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  5. "हमें थोड़ा खाना चाहिए।"

"हमें थोड़ा खाना चाहिए।"

Translation:We need a little food.

August 17, 2018

15 Comments


https://www.duolingo.com/profile/Pramod454198

This is just 1 example to show how the meaning of the sentence changes depending upon which word You stress upon while saying it. If you stress upon ( emphasize) थोड़ा --- It means perhaps people are talking among themselves that they should eat a little ( and not more!) if you stress upon खाना -- It means some people are asking someone to give them a little food ( and nothing else, perhaps!) -- correct me if I am wrong. This is how learning a language becomes more interesting. :):)


https://www.duolingo.com/profile/Jeevikaa_nan

I think the emphasis is on the word खाना because खाना can be used as both verb and noun.

हमे थोड़ा खाना* चाहिए = WE Should eat a little In this case खाना is used as a VERB.

हमे थोड़ा खाना* चाहिए = We want a little food In this case खाना is used as a NOUN.

खा = eat.(base form of verb and imperative form for तू as well )

खा + ना = खाना जा + ना = जाना (to go).

खाना = to eat.(verb). खाना = food.(noun).

an other example of word that can be used as both noun and verb is सोना

मुझे सोना चाहिए। I need to sleep. I want Gold.

The given word is a noun or verb can be inferred from the situation.

Infact there are so many words like this and can be found in many languages. English and Hindi is no exception.

Best example of a word in English which can be used as noun and verb as well is WATCH.

I have a watch. I have to watch.

Articles and preposition in English are used to indicate it is a verb or a noun.

Hope you got it.

I was eagerly waiting for this course Hindi for English speakers. After a long time my comment on Duolingo.I thank You and Duolingo.


https://www.duolingo.com/profile/Vishnu601029

Can you say "humko thoda khana chahiye"?


https://www.duolingo.com/profile/ak93737

Yes, humko and hume are interchangable, but i think it's more common to say hume than humko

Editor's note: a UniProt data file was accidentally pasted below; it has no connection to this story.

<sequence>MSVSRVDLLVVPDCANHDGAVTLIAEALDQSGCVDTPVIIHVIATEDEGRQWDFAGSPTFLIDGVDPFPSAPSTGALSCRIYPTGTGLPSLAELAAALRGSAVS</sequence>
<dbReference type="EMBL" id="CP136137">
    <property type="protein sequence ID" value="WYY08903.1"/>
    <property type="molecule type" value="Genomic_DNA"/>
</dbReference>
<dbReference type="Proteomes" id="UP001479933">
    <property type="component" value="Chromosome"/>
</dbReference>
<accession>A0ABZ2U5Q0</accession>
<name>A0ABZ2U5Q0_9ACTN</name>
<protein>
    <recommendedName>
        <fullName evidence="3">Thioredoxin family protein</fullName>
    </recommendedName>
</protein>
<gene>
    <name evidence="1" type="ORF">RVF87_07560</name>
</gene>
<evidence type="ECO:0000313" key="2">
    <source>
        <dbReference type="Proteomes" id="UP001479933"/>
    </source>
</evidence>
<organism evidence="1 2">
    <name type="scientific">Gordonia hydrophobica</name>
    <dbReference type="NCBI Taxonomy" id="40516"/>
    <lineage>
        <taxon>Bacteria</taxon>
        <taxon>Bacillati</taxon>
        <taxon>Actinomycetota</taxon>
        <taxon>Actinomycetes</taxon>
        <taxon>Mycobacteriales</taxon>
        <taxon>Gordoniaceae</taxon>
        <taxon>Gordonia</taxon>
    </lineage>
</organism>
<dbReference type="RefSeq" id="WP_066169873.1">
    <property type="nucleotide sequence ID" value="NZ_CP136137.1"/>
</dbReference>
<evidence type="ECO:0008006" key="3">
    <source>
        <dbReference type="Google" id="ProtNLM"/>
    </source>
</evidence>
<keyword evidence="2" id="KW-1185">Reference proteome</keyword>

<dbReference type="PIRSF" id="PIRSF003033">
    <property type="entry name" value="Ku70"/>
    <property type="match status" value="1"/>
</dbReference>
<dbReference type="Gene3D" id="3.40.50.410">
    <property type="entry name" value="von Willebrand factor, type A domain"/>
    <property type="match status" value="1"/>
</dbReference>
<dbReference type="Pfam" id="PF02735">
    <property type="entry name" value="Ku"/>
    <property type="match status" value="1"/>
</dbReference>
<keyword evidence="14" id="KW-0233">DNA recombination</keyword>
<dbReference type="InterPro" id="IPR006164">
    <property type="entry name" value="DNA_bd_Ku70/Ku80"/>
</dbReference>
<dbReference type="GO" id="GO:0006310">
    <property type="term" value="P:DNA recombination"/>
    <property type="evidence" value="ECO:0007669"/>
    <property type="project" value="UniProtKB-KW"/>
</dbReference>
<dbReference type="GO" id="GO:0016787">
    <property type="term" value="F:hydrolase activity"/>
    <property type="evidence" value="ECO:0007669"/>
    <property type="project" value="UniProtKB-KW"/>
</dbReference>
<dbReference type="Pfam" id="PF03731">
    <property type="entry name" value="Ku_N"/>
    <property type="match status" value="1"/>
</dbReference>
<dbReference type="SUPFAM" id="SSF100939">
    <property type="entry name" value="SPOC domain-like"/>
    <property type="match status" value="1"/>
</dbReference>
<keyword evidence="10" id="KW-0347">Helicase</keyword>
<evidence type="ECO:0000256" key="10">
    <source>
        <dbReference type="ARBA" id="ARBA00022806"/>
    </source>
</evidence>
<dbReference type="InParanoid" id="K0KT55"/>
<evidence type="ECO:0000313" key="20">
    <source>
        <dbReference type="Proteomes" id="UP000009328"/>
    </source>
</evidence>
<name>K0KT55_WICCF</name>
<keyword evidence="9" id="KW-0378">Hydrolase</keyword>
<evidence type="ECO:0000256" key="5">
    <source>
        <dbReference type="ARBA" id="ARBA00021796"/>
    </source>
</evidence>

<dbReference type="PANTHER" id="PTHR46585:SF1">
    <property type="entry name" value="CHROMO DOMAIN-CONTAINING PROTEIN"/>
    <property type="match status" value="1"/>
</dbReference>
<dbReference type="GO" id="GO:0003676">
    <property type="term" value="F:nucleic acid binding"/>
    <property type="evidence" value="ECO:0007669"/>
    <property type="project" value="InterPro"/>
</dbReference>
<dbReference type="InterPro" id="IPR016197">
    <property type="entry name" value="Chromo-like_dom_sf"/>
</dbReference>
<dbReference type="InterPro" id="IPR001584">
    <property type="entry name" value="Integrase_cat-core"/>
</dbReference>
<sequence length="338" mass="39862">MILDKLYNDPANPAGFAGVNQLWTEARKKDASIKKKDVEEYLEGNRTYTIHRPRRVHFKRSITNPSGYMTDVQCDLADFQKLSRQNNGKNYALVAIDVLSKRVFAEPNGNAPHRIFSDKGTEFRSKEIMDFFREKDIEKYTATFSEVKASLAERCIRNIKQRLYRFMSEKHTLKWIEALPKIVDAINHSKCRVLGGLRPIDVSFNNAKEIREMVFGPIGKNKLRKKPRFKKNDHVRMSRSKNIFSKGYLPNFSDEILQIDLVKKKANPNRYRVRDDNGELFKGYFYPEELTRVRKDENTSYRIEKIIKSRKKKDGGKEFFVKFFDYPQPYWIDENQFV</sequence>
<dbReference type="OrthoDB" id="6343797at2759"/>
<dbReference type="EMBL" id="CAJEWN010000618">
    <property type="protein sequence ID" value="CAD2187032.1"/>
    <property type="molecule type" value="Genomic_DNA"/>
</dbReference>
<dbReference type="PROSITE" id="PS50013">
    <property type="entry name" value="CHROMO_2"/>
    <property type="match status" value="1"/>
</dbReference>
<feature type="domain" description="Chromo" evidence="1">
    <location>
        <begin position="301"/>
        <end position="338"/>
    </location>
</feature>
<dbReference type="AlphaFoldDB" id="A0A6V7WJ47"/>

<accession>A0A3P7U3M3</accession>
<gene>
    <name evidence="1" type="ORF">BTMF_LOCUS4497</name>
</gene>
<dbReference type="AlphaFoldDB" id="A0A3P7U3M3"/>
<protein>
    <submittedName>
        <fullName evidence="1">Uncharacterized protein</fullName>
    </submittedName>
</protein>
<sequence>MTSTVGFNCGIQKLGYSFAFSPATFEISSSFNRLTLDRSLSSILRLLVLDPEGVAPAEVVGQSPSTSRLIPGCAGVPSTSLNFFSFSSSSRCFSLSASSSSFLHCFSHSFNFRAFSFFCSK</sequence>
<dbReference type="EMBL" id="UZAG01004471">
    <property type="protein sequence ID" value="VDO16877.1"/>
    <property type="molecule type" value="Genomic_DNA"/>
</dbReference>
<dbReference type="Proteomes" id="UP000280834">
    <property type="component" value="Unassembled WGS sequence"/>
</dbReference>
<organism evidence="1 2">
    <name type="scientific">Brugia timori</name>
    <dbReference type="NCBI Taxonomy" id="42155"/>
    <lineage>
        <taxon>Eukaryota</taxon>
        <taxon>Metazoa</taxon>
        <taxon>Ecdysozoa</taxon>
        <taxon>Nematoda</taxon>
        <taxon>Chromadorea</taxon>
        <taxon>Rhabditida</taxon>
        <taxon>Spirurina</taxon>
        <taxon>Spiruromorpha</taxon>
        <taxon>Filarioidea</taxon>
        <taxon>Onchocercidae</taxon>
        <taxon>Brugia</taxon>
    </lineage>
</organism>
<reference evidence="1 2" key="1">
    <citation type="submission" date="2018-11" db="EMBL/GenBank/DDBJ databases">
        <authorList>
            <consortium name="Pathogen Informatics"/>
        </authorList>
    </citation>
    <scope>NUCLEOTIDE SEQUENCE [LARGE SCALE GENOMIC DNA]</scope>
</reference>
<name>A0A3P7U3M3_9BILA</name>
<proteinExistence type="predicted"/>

https://www.duolingo.com/profile/Pierre891640

How do we know if chahye means want or need or should ?


https://www.duolingo.com/profile/devip2002

Chahiye means need when the preceding word is a noun, should when the preceding word is a verb. So, in this sentence the emphasis is on khana as a noun. However, khana can also be a verb which is why this question is tricky


https://www.duolingo.com/profile/Pierre891640

Thanks devip. But when I say "I want to sleep", it does not mean the same as "I need to sleep" or "I should sleep". How can I focus on my meaning to make myself clear.


https://www.duolingo.com/profile/apoorvagoel

Hi Pierre, if you really want to be correct on these three uses, you would need to go a little deeper into the language than Duolingo does right now.

"Mujhe neend kee avakshyakta hai" means "I need to sleep". Here "avakshyakta" = need and "neend" = sleep (noun). Literal translation - "I have the need for sleep". I know a lot of people will object and say you can use the word "zarurat" for "need" because it is easier, but that is an Urdu word, not Hindi.

"Mujhe sona hai" means "I want to sleep". "sona" = to sleep (verb)

"mujhe neend aa rahi hai" means "I am feeling sleepy". Literal translation - "Sleep is coming to me"

"mujhe so jaana chahiye" - This is the correct way of saying "I should sleep" and not the sentence below. Here "jaana" = "to go". Literal translation - "I should go to sleep"

"Mujhe sona chahiye" means "I want gold". Here "sona" = "gold" and ≠ "to sleep"

I hope this helps


https://www.duolingo.com/profile/Pierre891640

Very nice apoovagoel. Thank you for this elaborate answer.


https://www.duolingo.com/profile/NSld5S

I want to sleep mean mujhe sona h I need to sleep mean mujhe sone ki jarurat h and the last one is mujhe sona chahiye


https://www.duolingo.com/profile/Poonam959619

The answer should be 'We should eat litke food' or 'We need less food'


https://www.duolingo.com/profile/apoorvagoel

Shouldn't Chahiye translate to want and not need? If i want to say need i would have said "humein thode khaane ki avakshyakta hai".


https://www.duolingo.com/profile/Ccf-Uk

What is the difference between “थोड़ा” and “योड़े”? Don’t they both mean the same thing I.e. a little?


https://www.duolingo.com/profile/Nina427848

थोड़े is used to indicate plural (countable) . Here खाना is uncountable and so थोड़ा is used.


https://www.duolingo.com/profile/JuanAjna1

they refer to male and neutral objects, respectively, while thori would be for female... as far as I understand

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